alexa Aging theories of primary osteoarthritis: from epidemiology to molecular biology.
General Science

General Science

Biological Systems: Open Access

Author(s): Aigner T, Rose J, Martin J, Buckwalter J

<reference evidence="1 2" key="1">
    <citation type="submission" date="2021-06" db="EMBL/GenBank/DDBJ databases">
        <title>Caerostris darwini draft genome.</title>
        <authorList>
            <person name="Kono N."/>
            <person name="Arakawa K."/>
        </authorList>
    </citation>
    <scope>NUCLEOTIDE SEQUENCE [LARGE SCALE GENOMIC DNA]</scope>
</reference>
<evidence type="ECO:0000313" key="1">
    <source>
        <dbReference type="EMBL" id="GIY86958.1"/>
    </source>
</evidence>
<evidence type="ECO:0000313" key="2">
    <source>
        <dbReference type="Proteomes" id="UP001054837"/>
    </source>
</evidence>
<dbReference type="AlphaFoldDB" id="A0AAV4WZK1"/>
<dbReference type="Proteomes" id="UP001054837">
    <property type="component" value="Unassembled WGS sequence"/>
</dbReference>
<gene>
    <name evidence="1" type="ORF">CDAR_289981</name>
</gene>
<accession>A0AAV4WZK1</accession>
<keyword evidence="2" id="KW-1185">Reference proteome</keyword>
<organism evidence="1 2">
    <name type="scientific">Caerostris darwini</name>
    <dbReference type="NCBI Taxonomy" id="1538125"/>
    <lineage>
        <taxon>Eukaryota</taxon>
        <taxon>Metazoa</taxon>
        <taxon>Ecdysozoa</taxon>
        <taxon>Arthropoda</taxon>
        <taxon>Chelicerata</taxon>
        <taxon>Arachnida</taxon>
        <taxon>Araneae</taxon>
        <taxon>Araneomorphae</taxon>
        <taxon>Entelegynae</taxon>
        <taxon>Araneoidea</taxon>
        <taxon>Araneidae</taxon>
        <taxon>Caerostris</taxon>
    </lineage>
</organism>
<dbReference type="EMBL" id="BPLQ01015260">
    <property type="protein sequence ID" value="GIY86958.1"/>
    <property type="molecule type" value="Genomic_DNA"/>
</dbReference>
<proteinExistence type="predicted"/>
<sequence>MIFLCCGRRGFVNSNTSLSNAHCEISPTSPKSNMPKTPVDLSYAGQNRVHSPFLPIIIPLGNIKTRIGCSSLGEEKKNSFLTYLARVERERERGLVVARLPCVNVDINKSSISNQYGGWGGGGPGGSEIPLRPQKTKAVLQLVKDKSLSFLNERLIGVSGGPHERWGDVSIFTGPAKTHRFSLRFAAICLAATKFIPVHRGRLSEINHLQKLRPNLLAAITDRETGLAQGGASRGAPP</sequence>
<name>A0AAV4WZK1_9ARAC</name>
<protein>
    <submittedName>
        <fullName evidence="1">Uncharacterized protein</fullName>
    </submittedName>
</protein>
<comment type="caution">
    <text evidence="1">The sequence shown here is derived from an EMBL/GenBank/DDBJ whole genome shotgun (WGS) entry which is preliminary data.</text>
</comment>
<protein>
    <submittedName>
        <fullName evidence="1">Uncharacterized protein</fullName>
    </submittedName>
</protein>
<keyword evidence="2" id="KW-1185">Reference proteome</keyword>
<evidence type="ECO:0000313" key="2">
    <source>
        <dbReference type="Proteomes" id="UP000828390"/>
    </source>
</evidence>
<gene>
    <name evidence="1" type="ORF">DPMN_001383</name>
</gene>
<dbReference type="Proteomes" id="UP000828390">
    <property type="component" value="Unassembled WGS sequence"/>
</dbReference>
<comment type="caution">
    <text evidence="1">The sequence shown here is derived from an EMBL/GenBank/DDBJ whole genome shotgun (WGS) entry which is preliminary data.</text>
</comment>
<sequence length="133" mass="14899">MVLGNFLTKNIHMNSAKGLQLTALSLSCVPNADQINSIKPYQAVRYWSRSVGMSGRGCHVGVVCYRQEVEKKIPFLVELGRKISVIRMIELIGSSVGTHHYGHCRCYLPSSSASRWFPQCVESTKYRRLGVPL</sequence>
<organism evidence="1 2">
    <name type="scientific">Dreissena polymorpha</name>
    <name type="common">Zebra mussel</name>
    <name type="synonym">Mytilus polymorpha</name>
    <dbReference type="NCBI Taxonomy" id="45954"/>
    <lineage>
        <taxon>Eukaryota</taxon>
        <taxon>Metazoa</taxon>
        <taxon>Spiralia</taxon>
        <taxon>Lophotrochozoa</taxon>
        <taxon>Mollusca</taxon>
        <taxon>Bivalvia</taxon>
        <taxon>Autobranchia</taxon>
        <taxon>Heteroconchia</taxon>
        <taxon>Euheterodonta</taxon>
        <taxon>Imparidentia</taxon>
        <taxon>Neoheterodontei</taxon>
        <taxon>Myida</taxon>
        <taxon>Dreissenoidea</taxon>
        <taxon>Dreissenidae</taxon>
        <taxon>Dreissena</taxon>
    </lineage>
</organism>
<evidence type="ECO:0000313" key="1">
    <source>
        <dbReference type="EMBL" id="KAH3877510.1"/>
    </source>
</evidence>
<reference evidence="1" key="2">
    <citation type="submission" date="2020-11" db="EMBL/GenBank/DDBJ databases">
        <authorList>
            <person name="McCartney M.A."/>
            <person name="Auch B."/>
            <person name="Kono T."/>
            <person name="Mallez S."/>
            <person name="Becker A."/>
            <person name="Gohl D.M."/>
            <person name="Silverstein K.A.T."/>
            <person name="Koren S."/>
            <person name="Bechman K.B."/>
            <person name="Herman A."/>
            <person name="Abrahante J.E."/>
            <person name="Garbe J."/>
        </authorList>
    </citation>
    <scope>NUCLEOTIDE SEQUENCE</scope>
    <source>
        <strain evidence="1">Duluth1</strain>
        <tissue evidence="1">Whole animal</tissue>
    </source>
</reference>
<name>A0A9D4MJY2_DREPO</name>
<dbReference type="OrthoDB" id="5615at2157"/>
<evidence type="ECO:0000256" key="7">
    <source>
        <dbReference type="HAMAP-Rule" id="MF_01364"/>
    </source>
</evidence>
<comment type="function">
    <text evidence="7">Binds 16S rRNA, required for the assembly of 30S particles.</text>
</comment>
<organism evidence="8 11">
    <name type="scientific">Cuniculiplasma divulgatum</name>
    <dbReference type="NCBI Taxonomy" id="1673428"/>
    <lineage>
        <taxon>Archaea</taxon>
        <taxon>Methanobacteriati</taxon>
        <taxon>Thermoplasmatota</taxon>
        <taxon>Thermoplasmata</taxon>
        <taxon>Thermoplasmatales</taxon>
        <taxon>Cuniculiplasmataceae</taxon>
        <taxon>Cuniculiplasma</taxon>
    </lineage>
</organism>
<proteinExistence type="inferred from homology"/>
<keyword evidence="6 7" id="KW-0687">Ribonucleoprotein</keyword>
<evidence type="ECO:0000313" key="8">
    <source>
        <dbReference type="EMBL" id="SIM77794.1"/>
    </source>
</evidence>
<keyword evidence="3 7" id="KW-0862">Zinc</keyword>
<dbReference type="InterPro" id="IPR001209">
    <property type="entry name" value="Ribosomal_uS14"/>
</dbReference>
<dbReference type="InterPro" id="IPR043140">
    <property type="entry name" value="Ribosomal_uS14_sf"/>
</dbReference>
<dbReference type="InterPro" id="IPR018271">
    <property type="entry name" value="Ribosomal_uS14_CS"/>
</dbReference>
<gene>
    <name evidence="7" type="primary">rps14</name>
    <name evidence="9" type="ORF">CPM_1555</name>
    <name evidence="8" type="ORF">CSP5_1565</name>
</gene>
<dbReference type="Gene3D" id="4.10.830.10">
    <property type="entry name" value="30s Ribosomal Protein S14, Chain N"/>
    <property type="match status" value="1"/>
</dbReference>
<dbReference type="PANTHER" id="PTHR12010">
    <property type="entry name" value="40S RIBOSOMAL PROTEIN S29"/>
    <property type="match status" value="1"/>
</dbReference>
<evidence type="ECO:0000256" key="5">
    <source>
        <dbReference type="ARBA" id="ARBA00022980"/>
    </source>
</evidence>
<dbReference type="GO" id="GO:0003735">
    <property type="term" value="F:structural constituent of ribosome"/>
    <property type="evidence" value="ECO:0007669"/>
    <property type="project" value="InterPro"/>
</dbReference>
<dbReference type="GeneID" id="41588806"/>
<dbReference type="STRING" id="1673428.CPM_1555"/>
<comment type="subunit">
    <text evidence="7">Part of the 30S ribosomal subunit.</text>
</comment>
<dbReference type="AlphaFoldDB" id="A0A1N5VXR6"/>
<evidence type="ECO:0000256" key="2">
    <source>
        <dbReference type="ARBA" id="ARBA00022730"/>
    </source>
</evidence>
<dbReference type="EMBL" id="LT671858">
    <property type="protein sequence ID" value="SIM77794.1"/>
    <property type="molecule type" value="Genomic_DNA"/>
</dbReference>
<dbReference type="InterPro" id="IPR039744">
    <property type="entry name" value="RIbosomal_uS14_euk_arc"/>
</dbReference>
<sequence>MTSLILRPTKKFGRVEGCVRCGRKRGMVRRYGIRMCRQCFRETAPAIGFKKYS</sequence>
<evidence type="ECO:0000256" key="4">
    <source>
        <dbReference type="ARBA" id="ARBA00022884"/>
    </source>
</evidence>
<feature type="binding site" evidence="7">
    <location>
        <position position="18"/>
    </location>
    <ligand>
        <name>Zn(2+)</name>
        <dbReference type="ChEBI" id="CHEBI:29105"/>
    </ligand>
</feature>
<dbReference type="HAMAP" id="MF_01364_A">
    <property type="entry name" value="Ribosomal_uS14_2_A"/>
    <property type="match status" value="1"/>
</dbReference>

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Abstract Osteoarthritis is the most common disabling condition of humans in the western world. It has been known for a very long time that aging is the most prominent risk factor for the initiation and progression of the disease, but the explanations for this phenomenon have changed over time. The most longstanding theory is that osteoarthritis develops because of continuous mechanical wear and tear. However, osteoarthritis can also be the result of time/age-related modifications to cartilage matrix components. One of the simplest biological explanations for the initiation and progression of osteoarthritic cartilage degeneration is a mere loss of viable cells, due to apoptosis or other mechanisms. Overall, the most likely scenario is that the cells and the matrix of articular cartilage get older over time, and eventually the tissue enters a senescence-like state that makes it more prone to enter the osteoarthritic degeneration pathway. Thus, patients with osteoarthritis might progress more quickly to the senescence phenotype compared to others. Moreover, stressful conditions associated with the osteoarthritic disease process might further promote chondrocyte senescence. Primary osteoarthritis in this model would be a "premature" degeneration of the joint due to a premature chondrocyte senescence. By analogy to neurodegenerative disorders, one could refer to osteoarthritis as the "M. Alzheimer" of articular cartilage. One of the most important implications of this hypothesis is that it points to issues of cellular degeneration as the basis for understanding the initiation and progression of osteoarthritis. Equally important, it emphasizes that whatever treatment we envisage for osteoarthritis, we must take into account that we are dealing with aged/(pre)senescent cells that no longer have the ability of their juvenile counterparts to counteract the many mechanical, inflammatory, and/or other assaults to the tissue. This article was published in Rejuvenation Res and referenced in Biological Systems: Open Access

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